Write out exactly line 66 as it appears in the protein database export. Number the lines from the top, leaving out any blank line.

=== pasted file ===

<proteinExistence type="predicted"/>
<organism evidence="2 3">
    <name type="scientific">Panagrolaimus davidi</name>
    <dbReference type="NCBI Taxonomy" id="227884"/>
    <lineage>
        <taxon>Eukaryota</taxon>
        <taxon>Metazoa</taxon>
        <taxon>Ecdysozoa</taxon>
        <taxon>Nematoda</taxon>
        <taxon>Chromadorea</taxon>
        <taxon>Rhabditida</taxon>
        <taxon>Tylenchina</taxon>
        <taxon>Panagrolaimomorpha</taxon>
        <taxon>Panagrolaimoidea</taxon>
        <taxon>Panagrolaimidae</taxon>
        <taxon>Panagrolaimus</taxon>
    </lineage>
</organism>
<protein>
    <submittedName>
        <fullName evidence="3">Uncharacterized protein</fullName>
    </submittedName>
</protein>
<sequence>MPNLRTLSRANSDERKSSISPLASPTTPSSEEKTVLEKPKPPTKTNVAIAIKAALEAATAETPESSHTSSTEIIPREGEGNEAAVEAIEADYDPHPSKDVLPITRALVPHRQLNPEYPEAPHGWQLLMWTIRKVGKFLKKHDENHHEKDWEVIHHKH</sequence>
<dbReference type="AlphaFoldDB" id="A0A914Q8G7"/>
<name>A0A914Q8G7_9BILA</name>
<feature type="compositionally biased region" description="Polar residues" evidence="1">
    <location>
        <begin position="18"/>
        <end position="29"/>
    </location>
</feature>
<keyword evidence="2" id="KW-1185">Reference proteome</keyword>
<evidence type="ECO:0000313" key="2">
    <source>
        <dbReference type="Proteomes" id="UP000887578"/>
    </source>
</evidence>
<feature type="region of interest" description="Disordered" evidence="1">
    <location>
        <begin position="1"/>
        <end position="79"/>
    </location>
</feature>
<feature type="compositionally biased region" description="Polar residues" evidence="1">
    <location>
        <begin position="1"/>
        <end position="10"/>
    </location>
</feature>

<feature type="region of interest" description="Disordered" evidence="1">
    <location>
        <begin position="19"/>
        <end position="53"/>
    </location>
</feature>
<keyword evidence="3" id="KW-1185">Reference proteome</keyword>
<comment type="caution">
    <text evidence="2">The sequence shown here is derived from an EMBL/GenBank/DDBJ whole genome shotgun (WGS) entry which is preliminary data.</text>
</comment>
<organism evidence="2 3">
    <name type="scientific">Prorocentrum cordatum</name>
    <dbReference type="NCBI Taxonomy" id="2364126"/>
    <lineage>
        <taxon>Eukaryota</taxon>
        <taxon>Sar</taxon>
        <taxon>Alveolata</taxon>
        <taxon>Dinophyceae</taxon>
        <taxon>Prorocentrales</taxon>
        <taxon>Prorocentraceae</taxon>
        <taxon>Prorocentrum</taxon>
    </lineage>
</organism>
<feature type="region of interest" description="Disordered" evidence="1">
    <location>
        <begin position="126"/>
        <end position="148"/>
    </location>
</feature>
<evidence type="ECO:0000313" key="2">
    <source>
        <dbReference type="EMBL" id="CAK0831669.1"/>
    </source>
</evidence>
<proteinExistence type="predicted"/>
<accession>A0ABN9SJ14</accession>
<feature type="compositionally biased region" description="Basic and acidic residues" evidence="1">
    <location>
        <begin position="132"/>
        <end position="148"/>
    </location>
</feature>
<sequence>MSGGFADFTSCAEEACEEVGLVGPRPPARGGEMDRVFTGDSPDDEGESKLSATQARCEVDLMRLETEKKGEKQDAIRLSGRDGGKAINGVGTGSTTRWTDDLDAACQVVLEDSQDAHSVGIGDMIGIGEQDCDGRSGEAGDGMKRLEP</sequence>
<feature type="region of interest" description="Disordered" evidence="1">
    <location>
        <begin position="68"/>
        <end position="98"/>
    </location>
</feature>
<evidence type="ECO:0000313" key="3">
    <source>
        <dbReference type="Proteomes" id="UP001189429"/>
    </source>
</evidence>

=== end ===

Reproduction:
        <taxon>Sar</taxon>